Students of power politics from Thucydides and Machiavelli, to Kautilya, Metternich and Kissinger, have defined national power from the viewpoint of military capabilities, and war-making. The Harvard political scientist, Joseph Nye, has, however, drawn our attention to the idea of “soft power”, which he defines as the ability to “co-opt” rather than “coerce”. This entails ability to shape the preferences of others through influence, appeal and the power of attraction.  A country would tend to have considerable soft power when its culture is considered attractive by others; when its political values are held to be morally upright and when its international policies are regarded as morally legitimate and politically progressive.

Funnily enough, Nigeria has a reservoir of soft power emanating from its youth. Nollywood and Nigerian music are making waves across the world. Nigerian students have been shiny ornaments in top Ivy-League institutions. We are a land of geniuses governed by barbarians.

In line with the laws of evolutionary biology, perhaps, the Old Nigeria will have to die for the New to be born. Those who saw to the wind will sooner or later reap the whirlwind. The evil men who govern us with such arrogance today belong to the dustbin of history. A New Nigeria will arise from the ashes of the old. She will fulfil her destiny as a progressive, enlightened industrial-technological state anchored on the rule of law, democracy and social justice and liberty.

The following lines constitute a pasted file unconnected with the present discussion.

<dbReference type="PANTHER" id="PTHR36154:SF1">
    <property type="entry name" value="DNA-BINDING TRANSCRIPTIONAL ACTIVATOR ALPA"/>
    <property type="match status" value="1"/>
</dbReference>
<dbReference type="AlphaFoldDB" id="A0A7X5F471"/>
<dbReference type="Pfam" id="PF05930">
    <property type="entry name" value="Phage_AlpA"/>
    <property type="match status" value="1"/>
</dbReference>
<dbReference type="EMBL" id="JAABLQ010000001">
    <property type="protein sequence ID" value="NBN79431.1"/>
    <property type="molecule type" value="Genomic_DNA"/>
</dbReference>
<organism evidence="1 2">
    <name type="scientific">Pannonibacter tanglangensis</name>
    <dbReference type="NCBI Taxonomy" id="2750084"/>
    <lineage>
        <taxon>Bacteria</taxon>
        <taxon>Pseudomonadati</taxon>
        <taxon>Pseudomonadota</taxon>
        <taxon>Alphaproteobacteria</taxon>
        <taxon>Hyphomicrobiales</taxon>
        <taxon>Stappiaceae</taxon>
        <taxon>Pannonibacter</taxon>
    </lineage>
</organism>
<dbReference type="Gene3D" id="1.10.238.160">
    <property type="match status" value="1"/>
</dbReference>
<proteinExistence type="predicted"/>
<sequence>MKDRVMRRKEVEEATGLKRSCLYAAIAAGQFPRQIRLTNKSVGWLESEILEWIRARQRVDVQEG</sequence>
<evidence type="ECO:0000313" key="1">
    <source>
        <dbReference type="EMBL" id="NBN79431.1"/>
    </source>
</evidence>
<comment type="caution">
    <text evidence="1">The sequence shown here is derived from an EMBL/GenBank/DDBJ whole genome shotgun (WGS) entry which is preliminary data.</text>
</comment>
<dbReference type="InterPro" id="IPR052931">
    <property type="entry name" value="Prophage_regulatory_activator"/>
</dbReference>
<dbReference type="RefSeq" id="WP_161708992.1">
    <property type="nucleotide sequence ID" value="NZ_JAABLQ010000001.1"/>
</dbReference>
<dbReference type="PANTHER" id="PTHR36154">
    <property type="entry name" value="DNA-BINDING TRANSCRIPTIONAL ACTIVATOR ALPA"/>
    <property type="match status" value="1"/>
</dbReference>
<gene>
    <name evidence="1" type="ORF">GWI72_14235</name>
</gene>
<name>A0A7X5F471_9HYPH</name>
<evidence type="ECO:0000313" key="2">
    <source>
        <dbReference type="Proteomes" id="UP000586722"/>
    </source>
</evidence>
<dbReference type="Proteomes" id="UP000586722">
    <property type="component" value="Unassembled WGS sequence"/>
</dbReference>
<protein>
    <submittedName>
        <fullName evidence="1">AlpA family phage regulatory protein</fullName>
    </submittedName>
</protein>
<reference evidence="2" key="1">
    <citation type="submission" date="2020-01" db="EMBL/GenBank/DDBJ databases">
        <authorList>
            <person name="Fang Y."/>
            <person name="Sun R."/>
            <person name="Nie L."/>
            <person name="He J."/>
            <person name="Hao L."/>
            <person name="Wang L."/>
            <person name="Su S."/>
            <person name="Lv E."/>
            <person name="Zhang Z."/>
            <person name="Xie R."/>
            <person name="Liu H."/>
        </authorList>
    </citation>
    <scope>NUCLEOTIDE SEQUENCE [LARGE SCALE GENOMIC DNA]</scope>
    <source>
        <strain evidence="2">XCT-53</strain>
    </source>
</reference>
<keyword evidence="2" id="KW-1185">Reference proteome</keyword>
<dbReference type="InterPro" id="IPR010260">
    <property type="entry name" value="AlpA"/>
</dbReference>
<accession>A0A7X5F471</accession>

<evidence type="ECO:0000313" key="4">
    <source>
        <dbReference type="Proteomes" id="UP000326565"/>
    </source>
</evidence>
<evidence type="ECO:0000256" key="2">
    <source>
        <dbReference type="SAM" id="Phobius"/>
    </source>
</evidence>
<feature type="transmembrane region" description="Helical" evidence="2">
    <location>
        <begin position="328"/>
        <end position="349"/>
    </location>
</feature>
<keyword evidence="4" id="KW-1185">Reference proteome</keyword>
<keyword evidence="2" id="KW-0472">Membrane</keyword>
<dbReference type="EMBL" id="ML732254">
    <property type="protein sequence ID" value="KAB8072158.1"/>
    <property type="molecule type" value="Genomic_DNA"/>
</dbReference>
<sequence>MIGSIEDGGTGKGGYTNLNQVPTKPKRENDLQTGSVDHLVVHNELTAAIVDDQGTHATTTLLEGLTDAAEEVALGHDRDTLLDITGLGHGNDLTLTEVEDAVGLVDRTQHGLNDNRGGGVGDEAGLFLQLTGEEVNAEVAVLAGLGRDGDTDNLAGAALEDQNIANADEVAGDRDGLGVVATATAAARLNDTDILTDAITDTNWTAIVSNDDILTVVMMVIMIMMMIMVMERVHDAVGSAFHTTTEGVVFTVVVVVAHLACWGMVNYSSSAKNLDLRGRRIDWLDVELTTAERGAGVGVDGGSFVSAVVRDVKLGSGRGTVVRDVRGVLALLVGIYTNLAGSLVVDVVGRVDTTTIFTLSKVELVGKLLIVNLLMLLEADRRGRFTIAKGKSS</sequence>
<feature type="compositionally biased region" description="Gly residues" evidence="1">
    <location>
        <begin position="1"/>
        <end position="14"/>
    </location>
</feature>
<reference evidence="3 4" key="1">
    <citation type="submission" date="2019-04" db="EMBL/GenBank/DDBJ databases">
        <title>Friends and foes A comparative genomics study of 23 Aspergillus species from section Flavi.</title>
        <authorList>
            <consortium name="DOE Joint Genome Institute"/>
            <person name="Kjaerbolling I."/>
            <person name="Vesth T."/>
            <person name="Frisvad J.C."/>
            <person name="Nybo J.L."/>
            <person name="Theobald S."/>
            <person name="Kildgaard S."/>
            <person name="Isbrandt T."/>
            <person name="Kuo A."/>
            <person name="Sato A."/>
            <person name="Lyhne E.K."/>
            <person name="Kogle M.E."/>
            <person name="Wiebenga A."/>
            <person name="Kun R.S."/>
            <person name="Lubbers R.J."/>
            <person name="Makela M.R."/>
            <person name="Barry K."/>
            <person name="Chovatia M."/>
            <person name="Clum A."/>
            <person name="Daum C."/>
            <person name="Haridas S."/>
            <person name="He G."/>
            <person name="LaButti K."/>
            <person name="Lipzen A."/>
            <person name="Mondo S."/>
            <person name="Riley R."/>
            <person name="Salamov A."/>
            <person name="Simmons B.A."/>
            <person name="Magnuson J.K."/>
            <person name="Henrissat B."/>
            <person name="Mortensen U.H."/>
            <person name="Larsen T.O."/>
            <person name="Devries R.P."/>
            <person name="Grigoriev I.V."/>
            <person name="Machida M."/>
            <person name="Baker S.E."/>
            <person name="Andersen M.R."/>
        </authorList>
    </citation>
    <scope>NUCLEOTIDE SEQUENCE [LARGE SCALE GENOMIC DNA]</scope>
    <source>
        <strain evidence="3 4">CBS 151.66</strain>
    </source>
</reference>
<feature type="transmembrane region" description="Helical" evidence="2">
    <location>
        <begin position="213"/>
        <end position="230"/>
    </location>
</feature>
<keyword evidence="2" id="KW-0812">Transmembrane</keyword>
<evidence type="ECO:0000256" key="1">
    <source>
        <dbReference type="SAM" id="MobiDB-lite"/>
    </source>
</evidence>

And all the people shall rejoice together! We shall resume our place as the standard-bearer of African civilisation and as leader and defender of the Black Race throughout the world.

Arise and shine, Nigeria! For your light has come. And the glory of the Lord has risen upon you. For behold, darkness will cover the earth and deep darkness the peoples; but the Lord will rise upon you and His glory will appear upon you!

(Article first published September 6, 2021)

— Dr Obadiah, a former deputy governor of the Central Bank of Nigeria, died today.